Sen. Dianne Feinstein’s $5.2 million re-election war chest may or may not be “wiped out” by trusted, and now arrested, treasurer Kinde Durkee, as the senior California Democrat has implied.

Politico skinned back the next day, employing the cheap old MSM trick of sneaking a correction (or “clarification” as they doubtless would have it) in the 1,2,3,4,5 – sixth paragraph of a snooze analysis that was considerably less electrifying than their original yarn:

Democratic Reps. Loretta Sanchez and Susan Davis and the Los Angeles County Democratic Party have already announced that they’ve lost hundreds of thousands of dollars to Durkee’s allegedly long-running illegal activities.  Sen. Dianne Feinstein is afraid that her $5 million-plus campaign fund may have been “wiped out,” although her aides say they’re not sure how much may be missing (emphasis ours).

(Slight digression: Debra Saunders points out in a brief but lucid blog post – <Confidential Carrot Top memo: maybe write short all the time?> – that Costco Carla Marinucci has been sniffing around suspicious Durkee activities since at least 2007, when she linked the firm to a shady operation called Californians for Obama.  She later followed up with a story noting that Durkee’s company had made at least $10K from the outfit. With our impeccable news judgment, Calbuzz doubtless would have trumpeted both of those stories, sparing everyone all the current angst, but unfortunately we weren’t in business yet).

The bottom line: Durkee apparently operated about 400 separate accounts, both political and corporate, using an unknown number of Bernie Madoff-style transactions to allegedly move money all over, through and in between them.

The accounts are now frozen, and it’s going to take a battalion of forensic accountants to untangle the mess, and determine what was stolen, what was shuffled around, how much is left and where it all resides.

As far we can tell, the only pol whose losses so far have been confirmed  is Assemblyman Jose Solorio, who’s named in the criminal complaint against Durkee. It’s unclear how long the untangling will take, however, so it seems prudent, to say the least, for any candidate or committee with a Durkee account to start refreshing the campaign treasury pronto.

Whether they’re “wiped out” or not.



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There are 3 comments for this post

  1. avatar tonyseton says:

    Durkee dipped into non-profits as well, according to California Watch. What’s not mentioned in most of the articles on this subject is that handing over financial control to one person is both dangerous and stupid. At least two people should be required to sign checks or otherwise move money in any significant amounts. Candidates or companies or organizations that get wiped out in such a game are pointing to their own managerial incompetence.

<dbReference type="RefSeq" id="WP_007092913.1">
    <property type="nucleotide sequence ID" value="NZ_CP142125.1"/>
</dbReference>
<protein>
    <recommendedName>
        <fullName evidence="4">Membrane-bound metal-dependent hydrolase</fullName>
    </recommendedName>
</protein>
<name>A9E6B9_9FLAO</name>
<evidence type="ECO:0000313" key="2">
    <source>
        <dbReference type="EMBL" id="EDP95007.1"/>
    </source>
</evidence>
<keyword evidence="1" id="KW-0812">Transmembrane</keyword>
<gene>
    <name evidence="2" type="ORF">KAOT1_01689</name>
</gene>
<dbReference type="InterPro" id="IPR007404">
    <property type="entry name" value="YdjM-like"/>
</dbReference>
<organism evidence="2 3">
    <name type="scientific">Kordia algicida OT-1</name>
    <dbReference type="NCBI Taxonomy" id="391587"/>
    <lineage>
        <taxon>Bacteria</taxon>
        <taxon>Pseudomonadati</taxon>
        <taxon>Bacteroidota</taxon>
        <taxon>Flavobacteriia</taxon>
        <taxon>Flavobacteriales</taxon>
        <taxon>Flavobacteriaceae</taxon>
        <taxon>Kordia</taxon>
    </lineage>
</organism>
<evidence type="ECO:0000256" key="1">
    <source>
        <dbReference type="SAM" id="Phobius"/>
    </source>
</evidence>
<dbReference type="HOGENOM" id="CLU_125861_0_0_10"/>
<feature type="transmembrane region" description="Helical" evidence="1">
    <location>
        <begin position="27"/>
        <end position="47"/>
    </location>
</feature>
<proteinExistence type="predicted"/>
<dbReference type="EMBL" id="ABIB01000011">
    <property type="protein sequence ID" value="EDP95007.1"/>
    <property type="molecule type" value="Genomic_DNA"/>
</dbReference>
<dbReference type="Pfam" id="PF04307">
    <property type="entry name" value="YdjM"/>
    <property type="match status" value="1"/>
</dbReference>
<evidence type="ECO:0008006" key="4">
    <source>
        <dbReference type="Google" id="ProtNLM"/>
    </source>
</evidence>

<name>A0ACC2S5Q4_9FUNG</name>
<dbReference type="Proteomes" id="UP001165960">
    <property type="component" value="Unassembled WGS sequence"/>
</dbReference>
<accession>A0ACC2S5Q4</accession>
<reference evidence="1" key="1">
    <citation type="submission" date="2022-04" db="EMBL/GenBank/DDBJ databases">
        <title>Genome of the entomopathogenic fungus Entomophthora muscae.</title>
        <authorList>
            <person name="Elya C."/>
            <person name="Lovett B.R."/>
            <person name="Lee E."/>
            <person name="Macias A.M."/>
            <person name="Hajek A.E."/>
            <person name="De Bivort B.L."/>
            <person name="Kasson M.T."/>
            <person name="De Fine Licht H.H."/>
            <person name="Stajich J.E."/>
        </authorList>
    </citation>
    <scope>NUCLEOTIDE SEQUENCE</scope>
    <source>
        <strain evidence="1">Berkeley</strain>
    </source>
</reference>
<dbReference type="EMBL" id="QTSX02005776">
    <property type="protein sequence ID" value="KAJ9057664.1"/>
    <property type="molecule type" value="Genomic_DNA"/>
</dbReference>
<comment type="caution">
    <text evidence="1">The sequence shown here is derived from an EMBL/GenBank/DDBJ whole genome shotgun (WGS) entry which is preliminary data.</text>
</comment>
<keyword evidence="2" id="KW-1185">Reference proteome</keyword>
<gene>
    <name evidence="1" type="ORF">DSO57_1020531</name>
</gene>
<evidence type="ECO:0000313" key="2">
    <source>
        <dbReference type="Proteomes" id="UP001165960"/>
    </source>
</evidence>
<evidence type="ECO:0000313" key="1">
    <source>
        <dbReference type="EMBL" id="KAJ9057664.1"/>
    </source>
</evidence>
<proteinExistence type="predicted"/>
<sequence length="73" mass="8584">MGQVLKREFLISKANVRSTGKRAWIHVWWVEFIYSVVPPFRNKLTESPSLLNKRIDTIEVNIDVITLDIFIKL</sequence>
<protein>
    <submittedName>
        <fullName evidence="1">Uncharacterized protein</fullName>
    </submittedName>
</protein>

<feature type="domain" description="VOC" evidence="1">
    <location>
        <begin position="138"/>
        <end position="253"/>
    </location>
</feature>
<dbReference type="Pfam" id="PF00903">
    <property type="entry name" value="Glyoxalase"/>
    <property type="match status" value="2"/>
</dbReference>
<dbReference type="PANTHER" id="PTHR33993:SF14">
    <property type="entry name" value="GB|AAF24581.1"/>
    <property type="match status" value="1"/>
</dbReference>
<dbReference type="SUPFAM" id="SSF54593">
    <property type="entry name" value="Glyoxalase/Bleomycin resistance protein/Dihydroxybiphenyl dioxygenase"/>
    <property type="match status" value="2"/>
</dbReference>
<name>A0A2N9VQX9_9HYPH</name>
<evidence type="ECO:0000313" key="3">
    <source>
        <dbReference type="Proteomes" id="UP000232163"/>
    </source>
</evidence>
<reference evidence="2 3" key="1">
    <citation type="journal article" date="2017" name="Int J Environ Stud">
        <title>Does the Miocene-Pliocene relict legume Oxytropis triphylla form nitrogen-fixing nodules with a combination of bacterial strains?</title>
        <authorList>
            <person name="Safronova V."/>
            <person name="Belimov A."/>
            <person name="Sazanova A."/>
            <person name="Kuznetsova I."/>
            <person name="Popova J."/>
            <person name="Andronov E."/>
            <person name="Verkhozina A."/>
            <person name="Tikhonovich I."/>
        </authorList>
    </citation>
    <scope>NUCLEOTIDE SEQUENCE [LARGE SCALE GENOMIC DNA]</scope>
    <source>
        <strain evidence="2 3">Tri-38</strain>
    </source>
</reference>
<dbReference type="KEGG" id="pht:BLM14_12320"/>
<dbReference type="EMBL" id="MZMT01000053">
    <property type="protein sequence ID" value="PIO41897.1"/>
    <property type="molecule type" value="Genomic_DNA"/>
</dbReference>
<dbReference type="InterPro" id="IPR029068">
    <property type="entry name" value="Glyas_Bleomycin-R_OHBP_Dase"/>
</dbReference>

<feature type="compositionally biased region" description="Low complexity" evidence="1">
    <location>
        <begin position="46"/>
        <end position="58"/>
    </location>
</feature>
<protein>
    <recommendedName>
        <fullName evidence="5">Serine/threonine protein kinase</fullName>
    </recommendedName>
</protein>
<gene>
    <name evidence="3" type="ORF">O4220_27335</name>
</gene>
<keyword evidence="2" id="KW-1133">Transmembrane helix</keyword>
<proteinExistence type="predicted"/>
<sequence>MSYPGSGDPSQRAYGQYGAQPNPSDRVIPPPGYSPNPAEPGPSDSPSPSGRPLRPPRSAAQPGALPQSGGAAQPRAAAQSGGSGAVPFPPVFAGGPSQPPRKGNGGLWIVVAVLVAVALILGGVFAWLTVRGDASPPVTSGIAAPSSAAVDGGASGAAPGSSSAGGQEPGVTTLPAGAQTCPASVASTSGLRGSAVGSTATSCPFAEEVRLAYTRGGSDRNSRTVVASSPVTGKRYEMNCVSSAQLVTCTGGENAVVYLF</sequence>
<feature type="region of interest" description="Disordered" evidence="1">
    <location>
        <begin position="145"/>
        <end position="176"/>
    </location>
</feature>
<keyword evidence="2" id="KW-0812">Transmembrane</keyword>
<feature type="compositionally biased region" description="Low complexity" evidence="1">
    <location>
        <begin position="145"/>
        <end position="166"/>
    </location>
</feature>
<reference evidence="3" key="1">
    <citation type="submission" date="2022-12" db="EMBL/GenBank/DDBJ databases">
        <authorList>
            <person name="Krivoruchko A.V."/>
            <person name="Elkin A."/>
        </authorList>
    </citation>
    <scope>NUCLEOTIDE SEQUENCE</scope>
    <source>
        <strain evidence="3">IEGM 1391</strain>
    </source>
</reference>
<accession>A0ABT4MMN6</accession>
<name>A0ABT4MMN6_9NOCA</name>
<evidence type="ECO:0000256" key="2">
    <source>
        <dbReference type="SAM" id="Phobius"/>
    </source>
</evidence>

2. avatar chrisfinnie says:

    Interestingly, The Independent from London, England, is the only source I’ve seen that has reported that Durkee was repeatedly fined over a 10-year period for violations of campaign reporting laws. It would behoove some of our crack journalists right here in the old US of A to see if they could verify this claim.

    If true, I’d also love to see Ms. Marinucci follow up on her earlier–and clearly largely ignored reporting–to see who, if anybody, was responsible at these campaigns for supervising the treasurer’s work. You know, by maybe checking references before they hired her. Looking at a bank statement. Or even just reading the Chron. The standard things most businesses do to keep tabs on their money (except, it appears investment banks that handle billions of dollars of client trades).

    Like Katie Couric, it worries me that we might be electing people to high public office who don’t even read the newspaper. Or hire somebody to check a bank statement. Should we entrust these folks with caring for our system of checks and balances? Or voting on the federal budget?

    Somebody intrepid reporter might want to ask the bank Ms. Durkee used why they didn’t notice large and frequent transfers between supposedly unconnected accounts. Again, according to The Independent, this is how she covered her tracks for so long.

    Finally, inquiring minds want to know why everybody uses the same consultants over and over all the time. It doesn’t appear to be based on results. Joe Trippi has lost far more elections than he’s won, but continues to be acclaimed as some kind of guru. If The Independent is right, it doesn’t appear to be based on competence or probity. Rather, it looks suspiciously like being in the “cool” crowd at school. Once you’re in, you’re in. And anybody else who wants to join the crowd wants to be your BFF.

    • avatar chrisfinnie says:

      Oops! “Some intrepid reporter.”

      And Mr. Stetson is spot on! The bookkeeper for my little business doesn’t generate a single check without my approval. And I sign them all. Nobody has yet accused me of managerial competence. I just thought it was common sense. Or maybe it’s because it’s my money, not other people’s donations.